Cephalopoda (Squid)

Cephalopod shells are an enjoyable find. These shells are one of the larger invertebrate fossils that can be recovered. Some species have shells as large as a soccer ball, but it’s rare and difficult to find one so large. The shell exteriors in the Brush Creek limestone tend to adhere to the rock, often leaving a steinkern form. Each chamber has a wall that attaches to the outer shell wall. This attachment is commonly seen in fossils preserved as steinkerns.

CG-0021, Metacoceras. Chamber wall attachment marks (vertical dark lines in the center) are visible along the venter.

There are two base subclasses available. These are Nautiloid and Ammonoidea. Nautiloids are by far the most common. Ammonoids are found in the late Pennsylvanian, but their occurrence is rare in comparison. Nautiloids typically have straight-walled chambers, while Ammonoids have more intricate patterns. To further complicate things, Ammonoids divide into a number of different orders that typically differ with pattern complexity.


Nautiloid genera found are:

Specimen CG-0071, Metacoceras.
Specimen CG-0071, Metacoceras. An example of one and a half complete whorls. A find this complete is rare.
CG-0056, Metacoceras at the top, Solenochilus at the bottom. A rare pairing of two different genera.


For comparison’s sake, As of December of 2021, I have only recovered a handful of confirmed Ammonoid specimens. There is also one additional piece that is unconfirmed. They are:

  • Two from the order: Goniatitida? – A specimen with an Ammonoid pattern, but unlikely can be identified further.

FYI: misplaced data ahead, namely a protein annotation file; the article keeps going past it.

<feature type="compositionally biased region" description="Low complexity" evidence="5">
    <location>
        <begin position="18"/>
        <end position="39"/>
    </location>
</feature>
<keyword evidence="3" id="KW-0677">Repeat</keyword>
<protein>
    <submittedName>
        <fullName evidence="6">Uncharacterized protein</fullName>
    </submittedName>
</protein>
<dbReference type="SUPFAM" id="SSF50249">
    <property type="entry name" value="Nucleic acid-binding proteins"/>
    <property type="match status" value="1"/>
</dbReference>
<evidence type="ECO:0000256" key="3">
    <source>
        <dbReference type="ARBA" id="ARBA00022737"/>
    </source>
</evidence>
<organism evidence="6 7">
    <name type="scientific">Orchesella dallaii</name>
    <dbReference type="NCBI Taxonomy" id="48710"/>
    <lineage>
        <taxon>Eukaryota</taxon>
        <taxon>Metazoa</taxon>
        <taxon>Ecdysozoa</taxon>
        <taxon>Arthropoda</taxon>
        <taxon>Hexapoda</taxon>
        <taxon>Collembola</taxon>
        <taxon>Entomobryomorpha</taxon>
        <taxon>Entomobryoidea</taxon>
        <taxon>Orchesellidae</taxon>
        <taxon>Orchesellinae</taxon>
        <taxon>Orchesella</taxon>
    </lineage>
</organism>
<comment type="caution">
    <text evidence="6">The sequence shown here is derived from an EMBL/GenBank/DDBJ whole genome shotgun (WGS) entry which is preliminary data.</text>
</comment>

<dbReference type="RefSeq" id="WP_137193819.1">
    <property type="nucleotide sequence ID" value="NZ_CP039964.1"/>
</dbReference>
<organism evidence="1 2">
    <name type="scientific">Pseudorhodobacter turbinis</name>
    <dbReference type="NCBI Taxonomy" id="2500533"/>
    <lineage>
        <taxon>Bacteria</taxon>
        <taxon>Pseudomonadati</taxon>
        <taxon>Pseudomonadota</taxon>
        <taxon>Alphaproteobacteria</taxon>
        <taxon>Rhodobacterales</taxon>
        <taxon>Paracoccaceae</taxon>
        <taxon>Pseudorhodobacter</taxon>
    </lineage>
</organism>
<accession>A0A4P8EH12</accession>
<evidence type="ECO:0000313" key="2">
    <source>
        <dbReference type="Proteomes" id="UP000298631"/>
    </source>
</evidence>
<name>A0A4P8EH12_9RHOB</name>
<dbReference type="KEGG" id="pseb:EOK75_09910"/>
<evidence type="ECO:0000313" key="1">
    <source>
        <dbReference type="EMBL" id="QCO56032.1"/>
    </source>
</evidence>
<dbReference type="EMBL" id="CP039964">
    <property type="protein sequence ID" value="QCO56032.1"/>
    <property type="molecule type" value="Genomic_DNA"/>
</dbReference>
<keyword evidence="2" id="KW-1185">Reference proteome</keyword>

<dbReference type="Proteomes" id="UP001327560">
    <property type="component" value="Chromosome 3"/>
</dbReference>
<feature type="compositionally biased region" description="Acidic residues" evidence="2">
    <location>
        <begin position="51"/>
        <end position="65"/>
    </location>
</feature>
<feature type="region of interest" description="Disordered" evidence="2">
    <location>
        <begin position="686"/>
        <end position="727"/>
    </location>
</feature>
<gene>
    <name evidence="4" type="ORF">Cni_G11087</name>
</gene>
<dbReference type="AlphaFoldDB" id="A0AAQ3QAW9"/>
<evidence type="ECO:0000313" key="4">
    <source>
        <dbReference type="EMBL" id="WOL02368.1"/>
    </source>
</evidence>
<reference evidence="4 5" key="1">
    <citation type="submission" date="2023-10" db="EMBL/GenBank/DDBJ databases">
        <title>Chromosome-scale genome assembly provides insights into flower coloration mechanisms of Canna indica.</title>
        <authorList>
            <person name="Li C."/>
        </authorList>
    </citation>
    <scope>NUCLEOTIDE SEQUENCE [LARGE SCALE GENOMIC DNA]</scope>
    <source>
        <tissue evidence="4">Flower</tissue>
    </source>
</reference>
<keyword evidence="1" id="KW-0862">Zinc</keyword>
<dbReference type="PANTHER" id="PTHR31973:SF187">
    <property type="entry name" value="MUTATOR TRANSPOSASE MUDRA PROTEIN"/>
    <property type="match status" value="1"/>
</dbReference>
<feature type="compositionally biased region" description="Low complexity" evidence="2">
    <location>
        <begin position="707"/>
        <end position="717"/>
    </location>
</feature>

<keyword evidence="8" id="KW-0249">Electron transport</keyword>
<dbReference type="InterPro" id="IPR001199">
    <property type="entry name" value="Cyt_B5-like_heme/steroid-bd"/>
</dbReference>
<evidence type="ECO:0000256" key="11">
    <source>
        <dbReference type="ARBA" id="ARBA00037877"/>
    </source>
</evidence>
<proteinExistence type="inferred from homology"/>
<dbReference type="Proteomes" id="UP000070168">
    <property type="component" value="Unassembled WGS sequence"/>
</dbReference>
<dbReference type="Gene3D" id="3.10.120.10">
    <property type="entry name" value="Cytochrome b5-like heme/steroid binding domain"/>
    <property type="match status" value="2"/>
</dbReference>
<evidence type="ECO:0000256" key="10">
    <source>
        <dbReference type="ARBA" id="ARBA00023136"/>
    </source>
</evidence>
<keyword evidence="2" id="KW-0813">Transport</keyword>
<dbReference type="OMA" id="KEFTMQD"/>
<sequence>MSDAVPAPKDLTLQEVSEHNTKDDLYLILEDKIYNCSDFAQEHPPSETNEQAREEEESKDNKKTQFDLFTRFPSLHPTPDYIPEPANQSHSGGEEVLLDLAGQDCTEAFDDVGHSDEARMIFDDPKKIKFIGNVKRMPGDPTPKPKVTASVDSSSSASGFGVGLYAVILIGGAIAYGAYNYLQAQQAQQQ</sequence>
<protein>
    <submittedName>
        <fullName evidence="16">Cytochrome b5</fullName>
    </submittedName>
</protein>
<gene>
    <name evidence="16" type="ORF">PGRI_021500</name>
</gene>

• Three from the genus: Schistoceras
CG-0167, an Ammonoid, likely from the order Goniatitida.
CG-0167, an Ammonoid, likely from the order Goniatitida.
Schistoceras, an ammonoid
CG-0091, Schistoceras. This was considered to be a gastropod at first, as certain gastropods and cephalopod shells can have similar shapes.
Schistoceras, an carboniferous ammonoid
CG-0283, Schistoceras. Found in the Pine Creek limestone, Kittanning, PA

Cephalopod Shell Morphology

Shell terminology for descriptions of recovered fossils can take a while to memorize. There are several terms available for the different parts of each shell. The outside wall is the venter and the sides are considered the flank. The number of whorls is commonly reported.

Cephalopod Shell Morphology

Gastropods (Snails)

Gastropods are found in marine, freshwater, and land sediments. Few creatures can bridge these realms, but gastropods can thrive in all. Even here in Parks Township, you can find late Pennsylvanian fossilized marine gastropods on rocks that have living land gastropods attached to them. In local lakes, large gastropods feed within the muddy sediments of the lake shorelines.

At least a dozen unique genera of gastropods are available to find in Glenshaw rocks, and I suspect that number is more than double. The cataloged finds locally include:

Shansiella carbonaria group, gastropod fossil

Plants (Kingdom: Plantae)

Illustrated fern frond.

Plants are another very large group that exists in all known common environments. From the sea to lakes, to the land, plant fossils can exist in several different places. Carboniferous rocks are famous for large coal deposits, which came from large areas of swampy land that were full of plant material. Coal strata were one of the major named things in most early geology literature. They were commercially important for producing heat and energy for industrial processes, and for heating homes. An early geologic map of the Freeport quadrangle featured locations of current and former coal mining operations. At some point, many western Pennsylvania towns had one or more operating coal mines.

One of the most common plant fossils is fern fronds. These are preserved as thin carbon film often in shales. In my observations, they also can leave an impression on the rock, albeit it is a very small one. The stems and larger pieces can leave deeper ones. The carbon films are striking when first exposed, and can dull after exposure to air. They are also not always black in color, with recovered examples of white, red, and other colors.

Fern leaves with veins and lamina visible.